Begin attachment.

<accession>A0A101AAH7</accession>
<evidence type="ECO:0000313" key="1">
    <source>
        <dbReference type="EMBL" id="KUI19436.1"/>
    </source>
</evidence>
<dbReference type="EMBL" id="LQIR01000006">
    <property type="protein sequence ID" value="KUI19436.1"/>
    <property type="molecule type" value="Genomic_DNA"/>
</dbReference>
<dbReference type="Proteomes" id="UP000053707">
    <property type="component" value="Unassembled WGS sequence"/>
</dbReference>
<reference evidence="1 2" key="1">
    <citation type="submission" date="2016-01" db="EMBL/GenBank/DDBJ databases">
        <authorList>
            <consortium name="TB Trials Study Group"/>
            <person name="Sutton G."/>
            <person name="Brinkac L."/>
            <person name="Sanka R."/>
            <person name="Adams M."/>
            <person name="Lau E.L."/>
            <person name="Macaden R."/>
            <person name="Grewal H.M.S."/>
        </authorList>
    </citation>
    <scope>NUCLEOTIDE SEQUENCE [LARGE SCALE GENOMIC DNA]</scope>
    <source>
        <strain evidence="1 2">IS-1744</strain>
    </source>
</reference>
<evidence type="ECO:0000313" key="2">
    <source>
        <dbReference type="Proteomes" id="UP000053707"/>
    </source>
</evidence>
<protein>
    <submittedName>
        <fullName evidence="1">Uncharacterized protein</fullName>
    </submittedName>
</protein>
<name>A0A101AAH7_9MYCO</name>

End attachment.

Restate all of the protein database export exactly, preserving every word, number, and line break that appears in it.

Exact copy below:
<accession>A0A101AAH7</accession>
<evidence type="ECO:0000313" key="1">
    <source>
        <dbReference type="EMBL" id="KUI19436.1"/>
    </source>
</evidence>
<dbReference type="EMBL" id="LQIR01000006">
    <property type="protein sequence ID" value="KUI19436.1"/>
    <property type="molecule type" value="Genomic_DNA"/>
</dbReference>
<dbReference type="Proteomes" id="UP000053707">
    <property type="component" value="Unassembled WGS sequence"/>
</dbReference>
<reference evidence="1 2" key="1">
    <citation type="submission" date="2016-01" db="EMBL/GenBank/DDBJ databases">
        <authorList>
            <consortium name="TB Trials Study Group"/>
            <person name="Sutton G."/>
            <person name="Brinkac L."/>
            <person name="Sanka R."/>
            <person name="Adams M."/>
            <person name="Lau E.L."/>
            <person name="Macaden R."/>
            <person name="Grewal H.M.S."/>
        </authorList>
    </citation>
    <scope>NUCLEOTIDE SEQUENCE [LARGE SCALE GENOMIC DNA]</scope>
    <source>
        <strain evidence="1 2">IS-1744</strain>
    </source>
</reference>
<evidence type="ECO:0000313" key="2">
    <source>
        <dbReference type="Proteomes" id="UP000053707"/>
    </source>
</evidence>
<protein>
    <submittedName>
        <fullName evidence="1">Uncharacterized protein</fullName>
    </submittedName>
</protein>
<name>A0A101AAH7_9MYCO</name>